Last updated on August 18th, 2021 at 12:27 am
Detecting and treating scoliosis is as much an art as a science. The spine is an elegant structure, with complex curves that interact to form a delicate balance.
Now that computer-assisted techniques have shed new light on the intricate workings of the spine, doctors are looking for more advanced ways to measure and evaluate scoliotic curves.
Since 1948, the Cobb method has remained the most widely used radiographic measurement system for determining the severity of scoliosis. On an x-ray of the spine, doctors measure the angle between two lines—one drawn parallel to the superior endplate of one vertebra above the fracture, and another drawn parallel to the inferior endplate of the vertebra one level below the fracture.
Known as the Cobb angle, this technique was introduced in the 1940s by orthopedic surgeon John Robert Cobb, who used it to measure coronal plane deformity on antero-posterior plane x-rays. It quickly became the standard by which scoliosis cases are classified.
Today, Cobb angle measurement plays a key role in diagnosis and treatment. As the most frequently referenced barometer for spinal curve correction, it drives clinical decision making for patients with scoliosis and has served as the primary basis for all natural history studies as well as subsequent research on orthotic treatment and surgery indicators.
However, the dawning realization of the Cobb angle’s shortcomings have led some orthotic experts to question whether scoliosis treatment should revolve so heavily around the Cobb angle. Some argue it’s time to shift the focus to achieving overall balance in the spine.
Limitations of the Cobb Angle
The Cobb angle measures spinal curves on just two vertical planes: the sagittal and coronal. (The sagittal plane divides the body in half from left to right, while the coronal divides it from front to back.)
But orthotists now have a better understanding of scoliosis as a three-dimensional condition that also involves the horizontal axial plane, which divides the upper part of the body from the lower. As this three-dimensional understanding of scoliosis unfolds, vertebral rotation is increasingly becoming the linchpin of scoliosis study.
“Above all, measurement of vertebral rotation is of key significance in the prognosis and treatment of scoliotic curves,” says one group of researchers from Edmonton, Canada. “It may act as an indicator of curve progression, thus being clinically applicable for both preoperative and postoperative assessment.”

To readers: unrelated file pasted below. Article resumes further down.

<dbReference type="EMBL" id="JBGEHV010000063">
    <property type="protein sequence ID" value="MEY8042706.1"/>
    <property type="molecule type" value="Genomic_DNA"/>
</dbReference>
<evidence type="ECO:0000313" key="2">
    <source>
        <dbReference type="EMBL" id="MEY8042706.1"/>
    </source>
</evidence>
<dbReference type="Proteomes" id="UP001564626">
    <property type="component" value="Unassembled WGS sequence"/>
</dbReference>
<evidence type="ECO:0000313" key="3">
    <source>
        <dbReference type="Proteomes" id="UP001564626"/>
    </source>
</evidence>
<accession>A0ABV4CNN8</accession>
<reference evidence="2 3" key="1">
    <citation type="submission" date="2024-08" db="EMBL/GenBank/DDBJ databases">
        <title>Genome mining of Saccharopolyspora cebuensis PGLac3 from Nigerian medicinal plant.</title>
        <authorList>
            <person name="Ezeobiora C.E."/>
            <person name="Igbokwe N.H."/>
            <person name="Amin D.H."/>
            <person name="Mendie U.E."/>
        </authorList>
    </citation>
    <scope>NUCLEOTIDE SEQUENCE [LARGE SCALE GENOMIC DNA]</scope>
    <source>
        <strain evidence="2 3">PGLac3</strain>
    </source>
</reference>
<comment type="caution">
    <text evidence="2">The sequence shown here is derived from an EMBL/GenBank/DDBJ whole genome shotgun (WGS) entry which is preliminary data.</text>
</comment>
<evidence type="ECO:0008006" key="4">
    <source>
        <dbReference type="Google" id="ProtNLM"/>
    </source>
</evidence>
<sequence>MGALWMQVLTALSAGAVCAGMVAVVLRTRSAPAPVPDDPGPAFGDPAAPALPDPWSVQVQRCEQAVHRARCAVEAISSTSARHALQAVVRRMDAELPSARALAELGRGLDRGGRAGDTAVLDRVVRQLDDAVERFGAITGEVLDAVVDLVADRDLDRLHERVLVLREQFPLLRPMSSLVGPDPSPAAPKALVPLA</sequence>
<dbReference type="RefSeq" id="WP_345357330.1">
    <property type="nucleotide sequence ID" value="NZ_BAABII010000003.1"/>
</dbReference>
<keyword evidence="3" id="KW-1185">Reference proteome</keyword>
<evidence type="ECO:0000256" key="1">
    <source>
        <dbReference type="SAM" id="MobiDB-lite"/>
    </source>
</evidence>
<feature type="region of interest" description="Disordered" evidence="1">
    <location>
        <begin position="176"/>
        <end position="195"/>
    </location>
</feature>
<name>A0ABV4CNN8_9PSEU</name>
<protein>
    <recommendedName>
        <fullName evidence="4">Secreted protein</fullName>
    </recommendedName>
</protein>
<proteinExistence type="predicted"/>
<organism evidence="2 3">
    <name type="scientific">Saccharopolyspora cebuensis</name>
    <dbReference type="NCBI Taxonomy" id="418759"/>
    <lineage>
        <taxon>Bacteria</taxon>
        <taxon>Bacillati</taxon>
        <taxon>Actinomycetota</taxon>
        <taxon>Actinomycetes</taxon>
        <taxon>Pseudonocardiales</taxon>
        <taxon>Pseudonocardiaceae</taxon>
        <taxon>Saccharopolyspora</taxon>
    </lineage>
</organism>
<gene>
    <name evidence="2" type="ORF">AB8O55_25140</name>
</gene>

While Cobb angle measurement is useful for quantifying the severity of a scoliosis curve, its inability to encompass the axial plane renders it “limited in scope to a two-dimensional angular relationship between two angulated vertebrae” and unable to “relay the complex nature of a three-dimensional individual curve,” asserts the American Academy of Orthotists and Prosthetists.
For example, researchers noted more than two decades ago that patients with the same Cobb angle measurement can have wholly different curvature patterns. Treatment based solely on reducing the Cobb angle, without taking into account the full three-dimensional scope of the condition, could result in less-than-desirable outcomes.
“If we straighten out the curves, but they become less balanced in the process, we haven’t necessarily achieved a good result,” said Don Katz, CO, director of Orthotics at Texas Scottish Rite Hospital for Children.
Alternative Scoliosis Measurement Techniques
Although the Cobb angle remains the most ubiquitous measurement system for scoliosis, it’s not the only one. Other techniques include:
The scoliometer is the most commonly used clinical tool for measuring spinal rotation. While the patient bends at the waist, with straight knees and dangling arms, the scoliometer measures the degree of rotation at each spinal level. One advantage of this technique is that it doesn’t require an x-ray, so patients aren’t exposed to unnecessary radiation. Although it’s not reliable enough to guide patient diagnosis and management on its own, it’s useful as an initial screening tool for scoliosis.
Like the Cobb angle, the Nash-Moe technique involves analyzing an x-ray.
However, it measures vertebral rotation based on the position and orientation of vertebral pedicle shadows. (Pedicles are the tube-like parts of the vertebrae that extend out the sides and curve toward the back.) One study concluded that the shortcomings of the Cobb angle are partly eliminated by this technique. Its main weakness is that the results can vary considerably depending on the observer.
The Perdriolle torsion meter also measures vertebral rotation on an x-ray. But where the Cobb angle fails to address the axial plane, this method picks up the slack. The torsion meter measures the vertebral pedicle shadow offset against the edges of the drum-like vertebral bodies. On the down side, some controversy surrounds this method regarding its reliability and accuracy.
Without the Cobb angle, scoliosis research would not have advanced as far as it has today. However, to effectively treat scoliosis, doctors need a more complete understanding of vertebral rotation. While each of these measurement systems can help contribute to the overall picture, researchers are still looking for reliable ways to measure scoliosis in its full, three-dimensional expression.